was informed that false rumours
have been spread about the Red
Cross. The Red Cross definitely
does not sell  jam.
• SMUS PEP MEET,  Rod  Morris
Special, Tuesday Noon, Ap.
WILL BE TURNED OUT! Election of U.E.S. Executive.
•    •    *    *
day, October 9, at 7:00 p.m., at
the Commodore. Feature Speaker
—Professor F. H. Soward. Free
food   for  all   SMUS.
Player's Club
New Members
were successful in becoming
acting members following the recent Player's Club trials. Among
the girls: Doreen Dougan, Shirley
Kerr, Mona Quebec, Kathleen
Wilson, Dora Millar, Olive Head-
rich, Betty Allen, Frances Alrey,
Joy Walker, Grace McMillan, Joan
Vllllers-Flaher, Jean Christie,
Margie Beale, Audrey Butler, and
Maryan  Peterson.
Sucessful boys included Edward
Bakony, Thomas Wayne, Ronald
Heal, Anthony Seyer, Foster Is-
herwood, Allen Lewis, Peter Mc-
Greer, Ted Speers and Douglas
Varsity Band
Goes Civilian
This Season
• DAVE HERBERTS, president
of the U.B.C. Band Club, has
declared that this year's band
will be re-organized on a non-
military basis. Since there will be
few football games that require
stirring fanfares, the musicians'
chief purpose will be to maintain instrumental skill. Practices,
at which new members ore welcome, will be held at the Brock on
Saturday   mornings.
• U.B.C. Seeing
• Seems a shame to stay In and
study these days. The beach below
the Spanish monument is a glistening stretch with little waves
nibbling at the driftwood. You can
watch the ships go out through
the sullen water and wish . . But
then, we can't dream all tne time
. . . Where's that text bcRT
Surprise of the Frosh: Herb
Oldfield in a freshette's hair ribbon, decidedly unlike an Anglican
theolog . . . Similes: Ken McBride
and Andy Sneddon . . . Executives of the S.CM. and the Players' Club should remove their
pamphlets from the Arts Letter
Rack before we caU them Utter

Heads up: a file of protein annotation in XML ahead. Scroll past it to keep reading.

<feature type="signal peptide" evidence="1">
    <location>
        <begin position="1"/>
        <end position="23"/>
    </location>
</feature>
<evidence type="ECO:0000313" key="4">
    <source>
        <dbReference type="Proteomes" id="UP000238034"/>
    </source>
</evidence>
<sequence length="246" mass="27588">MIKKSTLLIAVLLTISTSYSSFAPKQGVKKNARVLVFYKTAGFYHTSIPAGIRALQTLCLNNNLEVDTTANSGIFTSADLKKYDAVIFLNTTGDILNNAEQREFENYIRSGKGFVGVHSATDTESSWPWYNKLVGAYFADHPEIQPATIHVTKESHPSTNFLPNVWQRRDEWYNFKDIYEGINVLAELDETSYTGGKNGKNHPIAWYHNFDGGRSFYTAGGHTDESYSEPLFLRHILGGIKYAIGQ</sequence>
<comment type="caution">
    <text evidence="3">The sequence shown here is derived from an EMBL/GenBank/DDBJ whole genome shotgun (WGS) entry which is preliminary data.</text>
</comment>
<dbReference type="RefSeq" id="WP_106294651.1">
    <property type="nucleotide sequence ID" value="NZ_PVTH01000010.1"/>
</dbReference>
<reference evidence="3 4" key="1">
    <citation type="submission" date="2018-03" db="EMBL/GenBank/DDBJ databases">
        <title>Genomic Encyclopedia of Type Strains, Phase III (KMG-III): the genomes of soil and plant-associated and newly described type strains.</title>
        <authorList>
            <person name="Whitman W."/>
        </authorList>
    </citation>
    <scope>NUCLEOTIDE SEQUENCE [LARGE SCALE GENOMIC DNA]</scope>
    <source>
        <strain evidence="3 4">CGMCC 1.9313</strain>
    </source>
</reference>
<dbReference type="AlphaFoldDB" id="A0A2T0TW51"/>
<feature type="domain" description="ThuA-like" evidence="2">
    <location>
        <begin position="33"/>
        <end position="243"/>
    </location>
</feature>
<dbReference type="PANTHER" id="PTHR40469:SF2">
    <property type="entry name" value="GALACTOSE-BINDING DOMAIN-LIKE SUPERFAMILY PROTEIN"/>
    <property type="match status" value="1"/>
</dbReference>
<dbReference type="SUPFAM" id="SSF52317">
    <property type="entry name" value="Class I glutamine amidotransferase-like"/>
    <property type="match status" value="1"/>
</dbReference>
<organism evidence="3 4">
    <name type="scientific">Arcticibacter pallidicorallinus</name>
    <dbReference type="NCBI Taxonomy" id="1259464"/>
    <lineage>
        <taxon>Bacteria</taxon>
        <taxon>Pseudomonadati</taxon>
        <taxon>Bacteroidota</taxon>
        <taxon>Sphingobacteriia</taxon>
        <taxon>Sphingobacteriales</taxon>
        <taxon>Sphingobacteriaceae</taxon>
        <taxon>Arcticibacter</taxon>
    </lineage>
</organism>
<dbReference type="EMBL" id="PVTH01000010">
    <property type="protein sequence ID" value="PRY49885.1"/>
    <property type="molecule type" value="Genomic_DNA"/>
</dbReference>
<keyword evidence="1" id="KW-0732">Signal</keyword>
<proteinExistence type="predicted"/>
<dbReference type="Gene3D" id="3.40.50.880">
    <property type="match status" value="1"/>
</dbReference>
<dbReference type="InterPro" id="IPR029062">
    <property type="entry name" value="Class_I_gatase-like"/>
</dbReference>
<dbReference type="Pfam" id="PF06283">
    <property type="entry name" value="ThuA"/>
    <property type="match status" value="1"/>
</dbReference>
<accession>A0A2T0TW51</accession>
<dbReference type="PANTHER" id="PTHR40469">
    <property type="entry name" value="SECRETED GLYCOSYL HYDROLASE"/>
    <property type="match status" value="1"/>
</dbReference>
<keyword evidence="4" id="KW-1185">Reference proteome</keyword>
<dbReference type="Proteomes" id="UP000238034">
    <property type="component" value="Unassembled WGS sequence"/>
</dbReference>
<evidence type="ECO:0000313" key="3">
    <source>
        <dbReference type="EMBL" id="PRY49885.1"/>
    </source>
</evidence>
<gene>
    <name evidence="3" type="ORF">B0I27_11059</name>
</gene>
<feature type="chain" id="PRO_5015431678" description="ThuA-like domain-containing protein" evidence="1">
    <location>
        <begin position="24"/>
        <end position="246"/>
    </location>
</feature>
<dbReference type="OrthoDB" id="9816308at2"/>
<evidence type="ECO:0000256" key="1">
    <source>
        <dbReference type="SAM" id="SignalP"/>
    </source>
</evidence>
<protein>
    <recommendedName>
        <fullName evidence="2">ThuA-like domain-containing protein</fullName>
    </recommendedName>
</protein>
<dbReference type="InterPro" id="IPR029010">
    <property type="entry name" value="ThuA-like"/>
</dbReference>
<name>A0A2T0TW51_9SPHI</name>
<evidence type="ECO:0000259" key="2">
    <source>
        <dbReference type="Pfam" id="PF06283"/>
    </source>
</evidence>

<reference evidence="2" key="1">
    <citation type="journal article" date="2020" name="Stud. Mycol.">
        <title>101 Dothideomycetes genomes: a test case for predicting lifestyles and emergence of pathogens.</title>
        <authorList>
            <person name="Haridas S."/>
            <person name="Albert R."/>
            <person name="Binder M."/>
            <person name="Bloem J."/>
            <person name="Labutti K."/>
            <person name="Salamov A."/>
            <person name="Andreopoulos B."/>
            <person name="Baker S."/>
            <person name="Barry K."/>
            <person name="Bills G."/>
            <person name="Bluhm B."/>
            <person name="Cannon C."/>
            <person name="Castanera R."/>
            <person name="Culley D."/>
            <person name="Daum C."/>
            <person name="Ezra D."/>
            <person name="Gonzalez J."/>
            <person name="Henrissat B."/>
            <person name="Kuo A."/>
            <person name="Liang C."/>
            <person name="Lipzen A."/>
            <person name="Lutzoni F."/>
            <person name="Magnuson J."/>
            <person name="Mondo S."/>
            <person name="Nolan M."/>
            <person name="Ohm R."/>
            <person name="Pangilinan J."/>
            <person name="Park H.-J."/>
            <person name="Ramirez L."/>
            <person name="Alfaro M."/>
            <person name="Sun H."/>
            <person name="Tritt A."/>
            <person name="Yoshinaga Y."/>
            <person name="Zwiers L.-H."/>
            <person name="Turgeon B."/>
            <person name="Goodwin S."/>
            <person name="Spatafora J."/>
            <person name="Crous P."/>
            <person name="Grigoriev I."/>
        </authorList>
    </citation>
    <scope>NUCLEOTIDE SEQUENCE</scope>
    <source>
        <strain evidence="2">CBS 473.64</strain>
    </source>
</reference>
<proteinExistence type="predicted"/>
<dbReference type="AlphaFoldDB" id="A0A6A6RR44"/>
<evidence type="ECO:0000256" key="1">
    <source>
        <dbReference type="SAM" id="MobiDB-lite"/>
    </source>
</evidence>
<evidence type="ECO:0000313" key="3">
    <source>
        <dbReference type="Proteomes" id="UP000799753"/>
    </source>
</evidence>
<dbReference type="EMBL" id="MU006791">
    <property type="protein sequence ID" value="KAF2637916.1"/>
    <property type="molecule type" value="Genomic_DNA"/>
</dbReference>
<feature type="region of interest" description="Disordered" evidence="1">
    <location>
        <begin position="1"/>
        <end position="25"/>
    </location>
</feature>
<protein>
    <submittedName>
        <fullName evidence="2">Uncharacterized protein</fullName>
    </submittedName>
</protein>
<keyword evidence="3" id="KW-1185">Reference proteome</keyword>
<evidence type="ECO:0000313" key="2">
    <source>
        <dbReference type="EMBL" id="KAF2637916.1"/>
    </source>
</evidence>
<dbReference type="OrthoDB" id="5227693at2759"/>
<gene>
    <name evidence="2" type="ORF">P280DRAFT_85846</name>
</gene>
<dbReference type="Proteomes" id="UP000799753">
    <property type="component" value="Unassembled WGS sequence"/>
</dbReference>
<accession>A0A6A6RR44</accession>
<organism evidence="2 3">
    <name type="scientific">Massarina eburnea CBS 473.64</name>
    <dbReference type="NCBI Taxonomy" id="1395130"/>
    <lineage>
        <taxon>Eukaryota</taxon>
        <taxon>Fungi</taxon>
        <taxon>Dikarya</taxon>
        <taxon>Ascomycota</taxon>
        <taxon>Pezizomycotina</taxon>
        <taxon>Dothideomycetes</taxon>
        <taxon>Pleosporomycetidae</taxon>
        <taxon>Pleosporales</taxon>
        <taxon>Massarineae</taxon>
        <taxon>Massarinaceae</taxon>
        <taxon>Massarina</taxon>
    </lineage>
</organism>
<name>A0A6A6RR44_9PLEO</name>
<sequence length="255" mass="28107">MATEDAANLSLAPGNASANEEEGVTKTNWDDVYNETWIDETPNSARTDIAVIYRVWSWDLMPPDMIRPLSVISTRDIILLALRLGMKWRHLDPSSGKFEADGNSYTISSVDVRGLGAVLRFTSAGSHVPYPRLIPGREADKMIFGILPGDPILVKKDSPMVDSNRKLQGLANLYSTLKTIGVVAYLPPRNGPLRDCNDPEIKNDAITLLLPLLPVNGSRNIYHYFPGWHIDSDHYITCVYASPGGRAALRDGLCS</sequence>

racks .  .  .
•    *   •    .
• Some of the Caf cackler3 should
read Norman Douglas on educa-
top in South Wind: "I would send
my child to University to acquire
manners instead of mannerisms,
and a University tone Instead of
a taint." ... If you doubt whether
we college students are in favour
of tho war Just think of the way
we conserve gas and save aluminum.
The university employment service should get more publicity
than it does. Many students don't
know it exists and few downtown
people do. How can they give tis
work if they ore unaware of the
machinery that handles jobs out
at 26th
Tel. BAyview
studying at this time of year—
and they were cuddled up In
housecoats from B. M. Clarke'c,
2517 Granville St. Josie had one
in warm flannel—rust with white
cord   around  the pockets  and   col-
expenslve either—$5.95 to $9.95.
Everyone ls wondering who the
Tall. Dark, Curly-hajred Freshman and the cute little blonde
wore who were seen behind the
Library   tho   night   of   the   Frosh.
lar,    and   the    girl    friend    had    a These    freshmen    sure     catch     on
white    chenille    one.    They    aren't quick.
, Jb***
315 Arts and Crafts Bldg.
PAc. 1028
# Officers' uniforms
must conform to regulations as to atyle, but you
may be your own judge In
the matter of tailoring. Tip
Top uniforms, tt-ilored-to-
measure for all three
branches of the service,
hold top rank position because they are correctly and
carefully tailored of fine
materials to give dependable, smart and comfortable wear under the most
trying conditions.
199 Hastings St. W. — 637 Granville St.
New Westminster, 711 Columbia St. N.W.
Correct raincoats
supplied J or  all
three services. Page Four
Tuesday, October 7, 1941
Ubyssey   Expert Presents  Bowling Advice  For Beginners
•   IF YOU ARE NOT a drinking man, and who Isn't, you'U know that
the Oeorgla is Ailed to capacity on cold winter nights.  Aa a body muat
keep warm, we auggest, in plaoe of an uncorking good time at ye olde
taverne, a quiet, and educational, evening at the bowling allies.
Bowling, aa a pastime, thla year ahould gain many frlenda for the
foUowing reasons. The first la—the price haa gone up. The aecond lathe stacks are open only until 9:30. The third la that moat of Marine